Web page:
A Christmas carol in prose, being a ghost story of Christmas
by Charles Dickens

“A national benefit and to every man or woman who reads it, a personal kindness.” —William Makepeace Thackeray The Western world typically thinks of Christmas as having a singular origin, away in a manger, but when you look at how the holiday is celebrated today, it’s hard to see a more powerful progenitor than Charles Dickens’s A Christmas Carol. First published on December 17, 1843 as a novella, the story bestowed on Christmas its rich and complicated social character. Ebenezer’s epic Christmas Eve illustrates both the joy to be found in friends, family, and festive gatherings… and the dangers of letting such happiness and privilege blind you to the lives of the less fortunate. The story is a product of its time, a response to the ills of Victorian-era industrialization and the desire for tradition, but you only need to look at how varied the adaptations of A Christmas Carol have become–on stage, in film, and in song–to know that it is truly timeless. This exclusive edition of A Christmas Carol in Prose: Being a Ghost Story of Christmas is one adaptation not to miss. It is a scanned volume of the original novella–complete with original spooky title–enhanced with new illustrations and narration by artist and musician Jon Langford. Here Langford imagines the story as a stage production put on by a small West Yorkshire theater in 1916. Download it for free to see–and hear–each of the four ghosts as an early 20th century audience might have.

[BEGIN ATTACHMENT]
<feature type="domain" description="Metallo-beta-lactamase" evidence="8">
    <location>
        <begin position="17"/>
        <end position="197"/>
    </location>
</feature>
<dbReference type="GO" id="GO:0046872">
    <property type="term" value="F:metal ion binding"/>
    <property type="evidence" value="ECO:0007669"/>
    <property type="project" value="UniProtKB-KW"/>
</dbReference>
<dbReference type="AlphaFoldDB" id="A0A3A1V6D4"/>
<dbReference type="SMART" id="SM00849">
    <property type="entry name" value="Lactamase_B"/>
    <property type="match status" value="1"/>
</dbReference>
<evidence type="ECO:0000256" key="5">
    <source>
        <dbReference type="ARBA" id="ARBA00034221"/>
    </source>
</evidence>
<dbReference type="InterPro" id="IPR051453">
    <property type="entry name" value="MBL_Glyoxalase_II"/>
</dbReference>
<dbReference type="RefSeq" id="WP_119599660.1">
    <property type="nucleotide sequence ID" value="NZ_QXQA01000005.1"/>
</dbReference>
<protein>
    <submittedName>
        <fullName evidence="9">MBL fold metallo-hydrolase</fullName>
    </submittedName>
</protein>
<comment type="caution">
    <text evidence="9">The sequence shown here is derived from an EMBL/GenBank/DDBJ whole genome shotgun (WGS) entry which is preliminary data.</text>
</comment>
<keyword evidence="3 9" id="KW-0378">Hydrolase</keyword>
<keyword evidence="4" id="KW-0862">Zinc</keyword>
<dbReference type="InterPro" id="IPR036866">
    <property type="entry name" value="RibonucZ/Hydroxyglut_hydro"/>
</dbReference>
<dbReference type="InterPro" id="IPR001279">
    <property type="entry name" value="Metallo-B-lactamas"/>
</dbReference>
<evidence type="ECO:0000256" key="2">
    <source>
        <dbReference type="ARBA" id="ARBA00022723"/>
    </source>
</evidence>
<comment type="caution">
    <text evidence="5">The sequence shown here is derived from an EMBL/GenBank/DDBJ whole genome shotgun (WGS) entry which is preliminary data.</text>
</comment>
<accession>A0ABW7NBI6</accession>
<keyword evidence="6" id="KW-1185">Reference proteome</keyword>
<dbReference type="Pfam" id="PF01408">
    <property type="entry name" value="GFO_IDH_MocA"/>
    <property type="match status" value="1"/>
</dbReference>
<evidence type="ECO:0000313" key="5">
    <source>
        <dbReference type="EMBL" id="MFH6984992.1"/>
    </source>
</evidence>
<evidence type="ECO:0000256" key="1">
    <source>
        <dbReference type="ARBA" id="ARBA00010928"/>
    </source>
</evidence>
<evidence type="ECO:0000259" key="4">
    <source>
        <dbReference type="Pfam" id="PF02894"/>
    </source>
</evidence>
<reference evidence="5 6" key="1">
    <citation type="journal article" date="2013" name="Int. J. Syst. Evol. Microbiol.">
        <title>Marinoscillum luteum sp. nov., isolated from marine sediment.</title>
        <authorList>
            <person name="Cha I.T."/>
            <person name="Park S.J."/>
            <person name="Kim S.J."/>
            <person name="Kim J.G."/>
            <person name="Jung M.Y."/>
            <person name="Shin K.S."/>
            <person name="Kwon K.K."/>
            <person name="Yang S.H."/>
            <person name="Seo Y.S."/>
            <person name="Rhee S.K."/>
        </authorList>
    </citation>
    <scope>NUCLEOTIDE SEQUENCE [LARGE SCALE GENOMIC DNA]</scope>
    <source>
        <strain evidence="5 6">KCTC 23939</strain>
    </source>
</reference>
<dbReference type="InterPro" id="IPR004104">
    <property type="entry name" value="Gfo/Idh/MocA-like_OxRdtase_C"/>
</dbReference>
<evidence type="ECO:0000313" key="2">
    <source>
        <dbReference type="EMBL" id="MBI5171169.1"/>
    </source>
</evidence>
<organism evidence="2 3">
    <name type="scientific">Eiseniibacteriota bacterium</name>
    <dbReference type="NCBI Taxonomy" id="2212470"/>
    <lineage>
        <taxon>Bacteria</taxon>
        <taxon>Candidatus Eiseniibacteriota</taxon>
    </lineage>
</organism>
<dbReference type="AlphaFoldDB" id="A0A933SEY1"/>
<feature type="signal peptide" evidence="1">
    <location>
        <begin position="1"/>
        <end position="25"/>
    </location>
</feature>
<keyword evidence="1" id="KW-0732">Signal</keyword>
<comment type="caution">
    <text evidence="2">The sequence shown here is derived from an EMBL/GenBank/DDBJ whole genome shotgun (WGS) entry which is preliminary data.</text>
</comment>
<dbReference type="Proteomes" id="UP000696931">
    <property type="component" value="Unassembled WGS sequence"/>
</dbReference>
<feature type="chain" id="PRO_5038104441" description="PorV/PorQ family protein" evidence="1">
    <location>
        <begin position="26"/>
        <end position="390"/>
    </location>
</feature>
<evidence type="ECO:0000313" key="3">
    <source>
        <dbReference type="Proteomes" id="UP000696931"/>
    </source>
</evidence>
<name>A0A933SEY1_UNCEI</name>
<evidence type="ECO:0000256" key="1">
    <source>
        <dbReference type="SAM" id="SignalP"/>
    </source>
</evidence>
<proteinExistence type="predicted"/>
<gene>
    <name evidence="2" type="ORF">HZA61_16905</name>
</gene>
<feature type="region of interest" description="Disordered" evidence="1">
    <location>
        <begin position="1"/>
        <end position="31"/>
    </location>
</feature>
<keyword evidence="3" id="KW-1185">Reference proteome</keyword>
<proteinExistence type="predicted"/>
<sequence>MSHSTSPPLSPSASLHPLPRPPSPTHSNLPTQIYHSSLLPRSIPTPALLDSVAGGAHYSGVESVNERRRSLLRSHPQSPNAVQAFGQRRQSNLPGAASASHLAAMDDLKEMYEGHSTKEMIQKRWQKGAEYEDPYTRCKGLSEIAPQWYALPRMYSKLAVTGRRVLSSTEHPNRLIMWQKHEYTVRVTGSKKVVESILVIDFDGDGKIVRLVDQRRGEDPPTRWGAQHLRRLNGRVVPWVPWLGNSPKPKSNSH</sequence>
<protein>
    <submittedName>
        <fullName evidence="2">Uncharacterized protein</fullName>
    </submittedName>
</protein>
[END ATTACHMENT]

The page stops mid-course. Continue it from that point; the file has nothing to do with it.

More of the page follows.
A Christmas Carol – Spotlight Edition
by Charles Dickens

An annotated adaptation of Dickens’ Classic Christmas tale. Each Spotlight Edition maintains the rich integrity of the original work while adapting the language to be more accessible to the average reader.In addition to providing a more readable text, Prestwick House Spotlight Editions are enhabced, providing readers with thoughtful guided reading questions and margin notes to help navigate trhe text; suggestions for thought and discussion; research opportunities for richer understanding of the text and its contexts; and suggested writing activities to foster deeper thinking.

A Christmas Carol
by Michael Paller

Full Length / Characters: 5 male, 2 female, 3 children

Scenery: Composite set

This fresh approach to the classic tale faithfully conveys the magic of Dickens. On Christmas Eve in 1843 friends and family gathered at Dickens’ home ask him to tell a story, but he refuses to work on Christmas Eve. If there is going to be a story, each must take a part in its telling. And so the story unfolds with the cast of 10 playing over 40 parts. “Done with respect and ingenuity. Deserves to be seen.” Cleve


A Christmas Carol: the Original Manuscript
by Charles Dickens, John Leech, Pierpont Morgan Library

This clear facsimile of the original manuscript tells not only the story but also how Dickens wrote the work—making a few unsuccessful starts, carefully revising almost every page—until the masterpiece was finished. Eight illustrations by John Leech.